Ecological connectivity in East African seascapes
2012 (English)Doctoral thesis, comprehensive summary (Other academic)
Coral reefs, seagrass beds and mangroves constitute a complex mosaic of habitats referred to as the tropical seascape. Great gaps exist in the knowledge of how these systems are interconnected. This thesis sets out to examine ecological connectivity, i.e. the connectedness of ecological processes across multiple scales, in Zanzibar and Mafia Island, Tanzania. Paper I examined the current knowledge of interlinkages and their effect on seascape functioning, revealing that there are surprisingly few studies on the influences of cross-habitat interactions and food-web ecology. Furthermore, 50% of all fish species use more than one habitat and 18% of all coral reef fish species use mangrove or seagrass beds as juvenile habitat in Zanzibar. Paper II examined the seascape of Menai Bay, Zanzibar using a landscape ecology approach and studied the relationship between fish and landscape variables. The amount of seagrass within 750m of a coral reef site was correlated with increased invertebrate feeder/piscivore fish abundance, especially Lethrinidae and Lutjanidae, which are known to perform ontogenetic and feeding migrations. Within patch seagrass cover was correlated with nursery species abundance. Paper III focused on a seagrass-dominated seascape in Chwaka Bay, Zanzibar and showed that small-scale habitat complexity (shoot height and density) as well as large-scale variables such as distance to coral reefs affected abundance and distribution of a common seagrass parrotfish Leptoscarus vaigiensis. Paper IV studied the connectivity and functional role of two snappers (Lutjanus fulviflamma and L. ehrenbergii) using stable isotopes (δ15N and δ13C) and found that connectivity between habitats was maintained by ontogenetic and foraging migrations by these species. The thesis concludes that ecological connectivity and multi-habitat usage by fish is a general and important characteristic in the Western Indian Ocean and should be considered in management planning.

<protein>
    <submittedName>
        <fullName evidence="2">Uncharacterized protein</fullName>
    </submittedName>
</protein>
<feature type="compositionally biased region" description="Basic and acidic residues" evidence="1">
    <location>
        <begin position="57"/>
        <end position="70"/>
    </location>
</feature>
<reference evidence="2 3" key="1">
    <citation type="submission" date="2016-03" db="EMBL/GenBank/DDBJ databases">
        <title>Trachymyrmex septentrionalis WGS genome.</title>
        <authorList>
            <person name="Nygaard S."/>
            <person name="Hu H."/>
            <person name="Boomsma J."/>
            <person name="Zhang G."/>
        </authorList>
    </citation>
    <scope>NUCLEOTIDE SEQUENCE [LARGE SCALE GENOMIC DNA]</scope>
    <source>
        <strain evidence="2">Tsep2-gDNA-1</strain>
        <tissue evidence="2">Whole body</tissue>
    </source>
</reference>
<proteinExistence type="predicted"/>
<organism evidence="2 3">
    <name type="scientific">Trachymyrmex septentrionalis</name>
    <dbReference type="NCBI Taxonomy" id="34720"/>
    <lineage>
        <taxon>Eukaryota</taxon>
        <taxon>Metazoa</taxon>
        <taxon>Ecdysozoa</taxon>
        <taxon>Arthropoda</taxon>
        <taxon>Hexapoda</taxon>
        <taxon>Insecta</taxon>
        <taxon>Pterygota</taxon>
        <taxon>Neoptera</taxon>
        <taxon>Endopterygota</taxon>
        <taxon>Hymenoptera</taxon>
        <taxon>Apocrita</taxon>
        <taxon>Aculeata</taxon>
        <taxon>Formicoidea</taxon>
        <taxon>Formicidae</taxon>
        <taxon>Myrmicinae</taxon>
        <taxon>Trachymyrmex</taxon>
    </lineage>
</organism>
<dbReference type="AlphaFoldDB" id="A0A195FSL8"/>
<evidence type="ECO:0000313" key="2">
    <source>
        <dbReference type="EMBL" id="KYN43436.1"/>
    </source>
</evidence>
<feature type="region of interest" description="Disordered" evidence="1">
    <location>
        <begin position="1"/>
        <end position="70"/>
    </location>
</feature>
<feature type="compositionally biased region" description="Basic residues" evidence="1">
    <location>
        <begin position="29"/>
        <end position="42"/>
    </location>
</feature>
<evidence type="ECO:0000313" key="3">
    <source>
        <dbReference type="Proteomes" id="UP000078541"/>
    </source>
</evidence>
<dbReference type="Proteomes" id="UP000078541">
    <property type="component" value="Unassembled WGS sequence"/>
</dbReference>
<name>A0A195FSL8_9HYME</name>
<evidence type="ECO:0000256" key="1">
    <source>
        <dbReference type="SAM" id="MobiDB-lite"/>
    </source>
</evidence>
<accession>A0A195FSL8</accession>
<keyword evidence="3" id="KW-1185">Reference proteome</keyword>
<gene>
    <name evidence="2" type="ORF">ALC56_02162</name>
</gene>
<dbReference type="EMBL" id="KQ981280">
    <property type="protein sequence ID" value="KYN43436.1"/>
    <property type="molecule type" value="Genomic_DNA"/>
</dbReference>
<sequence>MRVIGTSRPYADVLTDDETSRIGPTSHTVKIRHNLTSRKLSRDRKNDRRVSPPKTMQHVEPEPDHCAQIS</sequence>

Place, publisher, year, edition, pages
Stockholm: Department of Systems Ecology, Stockholm University , 2012. , 39 p.
fish, functional group, food-web interactions, nursery, coral, seagrass, mangrove, landscape ecology
Research subject Marine Ecotoxicology
IdentifiersURN: urn:nbn:se:su:diva-75194ISBN: 978-91-7447-477-0OAI: oai:DiVA.org:su-75194DiVA: diva2:515890
2012-05-25, Nordenskiöldsalen, Geovetenskapens hus, Svante Arrhenius väg 12, Stockholm, 09:30 (English)
Bell, Susan S., Professor
Kautsky, Nils, Professor
At the time of the doctoral defense, the following papers were unpublished and had a status as follows: Paper 2: Submitted. Paper 4: Submitted.2012-05-032012-04-112013-04-08Bibliographically approved
List of papers